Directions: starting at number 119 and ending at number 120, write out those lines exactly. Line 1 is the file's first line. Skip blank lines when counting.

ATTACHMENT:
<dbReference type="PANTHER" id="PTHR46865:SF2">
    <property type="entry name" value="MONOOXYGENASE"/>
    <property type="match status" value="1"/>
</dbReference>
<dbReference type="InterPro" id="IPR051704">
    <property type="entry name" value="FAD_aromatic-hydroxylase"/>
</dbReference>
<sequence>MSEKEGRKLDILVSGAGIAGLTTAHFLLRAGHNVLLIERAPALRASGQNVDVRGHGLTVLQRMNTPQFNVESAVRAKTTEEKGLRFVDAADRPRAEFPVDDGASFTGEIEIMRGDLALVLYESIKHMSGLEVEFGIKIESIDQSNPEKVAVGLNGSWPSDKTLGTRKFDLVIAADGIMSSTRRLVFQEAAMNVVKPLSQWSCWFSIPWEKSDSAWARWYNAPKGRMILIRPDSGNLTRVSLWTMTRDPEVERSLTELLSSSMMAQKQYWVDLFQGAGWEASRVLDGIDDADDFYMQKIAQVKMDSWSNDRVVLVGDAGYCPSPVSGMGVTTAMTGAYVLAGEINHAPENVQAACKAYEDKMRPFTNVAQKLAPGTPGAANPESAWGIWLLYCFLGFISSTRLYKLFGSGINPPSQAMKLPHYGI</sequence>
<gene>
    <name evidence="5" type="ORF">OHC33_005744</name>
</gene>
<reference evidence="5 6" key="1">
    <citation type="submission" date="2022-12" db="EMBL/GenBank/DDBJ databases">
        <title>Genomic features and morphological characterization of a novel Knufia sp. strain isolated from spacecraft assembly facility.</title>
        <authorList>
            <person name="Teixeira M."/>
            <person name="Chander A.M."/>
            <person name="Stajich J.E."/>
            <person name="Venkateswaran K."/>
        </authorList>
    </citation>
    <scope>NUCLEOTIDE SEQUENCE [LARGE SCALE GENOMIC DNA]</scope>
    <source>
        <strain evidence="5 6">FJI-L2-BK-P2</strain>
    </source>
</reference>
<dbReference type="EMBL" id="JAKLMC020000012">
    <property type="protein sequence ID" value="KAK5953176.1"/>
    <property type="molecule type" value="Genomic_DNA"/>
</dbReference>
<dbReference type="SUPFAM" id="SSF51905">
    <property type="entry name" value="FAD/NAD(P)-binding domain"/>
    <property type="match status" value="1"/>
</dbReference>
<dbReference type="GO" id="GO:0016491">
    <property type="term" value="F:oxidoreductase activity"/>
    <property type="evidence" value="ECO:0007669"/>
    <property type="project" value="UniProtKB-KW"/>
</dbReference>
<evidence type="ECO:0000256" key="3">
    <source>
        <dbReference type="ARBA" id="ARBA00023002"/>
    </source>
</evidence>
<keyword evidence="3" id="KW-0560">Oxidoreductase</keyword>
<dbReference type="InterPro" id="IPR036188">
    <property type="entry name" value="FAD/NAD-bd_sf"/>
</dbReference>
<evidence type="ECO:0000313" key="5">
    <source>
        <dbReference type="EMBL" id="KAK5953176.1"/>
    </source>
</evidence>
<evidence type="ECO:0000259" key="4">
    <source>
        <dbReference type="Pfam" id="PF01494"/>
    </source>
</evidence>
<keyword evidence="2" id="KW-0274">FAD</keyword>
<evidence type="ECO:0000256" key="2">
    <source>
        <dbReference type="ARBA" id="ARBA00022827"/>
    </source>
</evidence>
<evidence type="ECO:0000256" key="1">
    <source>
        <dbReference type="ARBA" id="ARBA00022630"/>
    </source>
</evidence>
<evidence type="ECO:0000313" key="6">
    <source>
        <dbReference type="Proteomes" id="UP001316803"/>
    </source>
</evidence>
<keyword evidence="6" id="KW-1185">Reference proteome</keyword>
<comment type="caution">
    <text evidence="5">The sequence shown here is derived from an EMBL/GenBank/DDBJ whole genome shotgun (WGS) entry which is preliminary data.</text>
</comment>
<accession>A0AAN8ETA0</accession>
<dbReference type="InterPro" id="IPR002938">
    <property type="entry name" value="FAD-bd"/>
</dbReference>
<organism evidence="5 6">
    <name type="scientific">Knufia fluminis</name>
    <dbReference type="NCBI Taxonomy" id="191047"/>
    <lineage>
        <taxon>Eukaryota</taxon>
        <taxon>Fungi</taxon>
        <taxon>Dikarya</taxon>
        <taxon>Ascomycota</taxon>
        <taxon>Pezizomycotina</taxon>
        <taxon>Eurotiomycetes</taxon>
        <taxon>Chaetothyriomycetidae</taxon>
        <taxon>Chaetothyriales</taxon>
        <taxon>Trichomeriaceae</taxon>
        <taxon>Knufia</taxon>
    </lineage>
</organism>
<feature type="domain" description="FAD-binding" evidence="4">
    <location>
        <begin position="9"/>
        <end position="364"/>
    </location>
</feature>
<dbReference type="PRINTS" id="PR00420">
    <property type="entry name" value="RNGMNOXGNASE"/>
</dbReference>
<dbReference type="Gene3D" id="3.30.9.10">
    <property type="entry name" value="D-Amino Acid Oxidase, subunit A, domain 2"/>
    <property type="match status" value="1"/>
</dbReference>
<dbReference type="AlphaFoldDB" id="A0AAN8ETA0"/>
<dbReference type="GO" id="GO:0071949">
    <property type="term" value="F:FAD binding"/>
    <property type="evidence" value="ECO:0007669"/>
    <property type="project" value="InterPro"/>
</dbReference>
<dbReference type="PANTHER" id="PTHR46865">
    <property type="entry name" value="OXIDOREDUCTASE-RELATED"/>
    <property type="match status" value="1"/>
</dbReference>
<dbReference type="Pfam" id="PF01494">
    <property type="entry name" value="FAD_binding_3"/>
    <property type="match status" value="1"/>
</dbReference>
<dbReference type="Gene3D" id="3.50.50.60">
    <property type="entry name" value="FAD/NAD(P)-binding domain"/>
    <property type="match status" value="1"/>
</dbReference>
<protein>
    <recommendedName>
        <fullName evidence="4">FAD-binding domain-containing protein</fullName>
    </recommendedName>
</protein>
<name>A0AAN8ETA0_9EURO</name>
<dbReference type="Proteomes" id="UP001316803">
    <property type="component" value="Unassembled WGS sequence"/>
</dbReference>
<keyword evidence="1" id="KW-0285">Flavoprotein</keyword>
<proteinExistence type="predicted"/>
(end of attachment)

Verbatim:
    <property type="entry name" value="OXIDOREDUCTASE-RELATED"/>
    <property type="match status" value="1"/>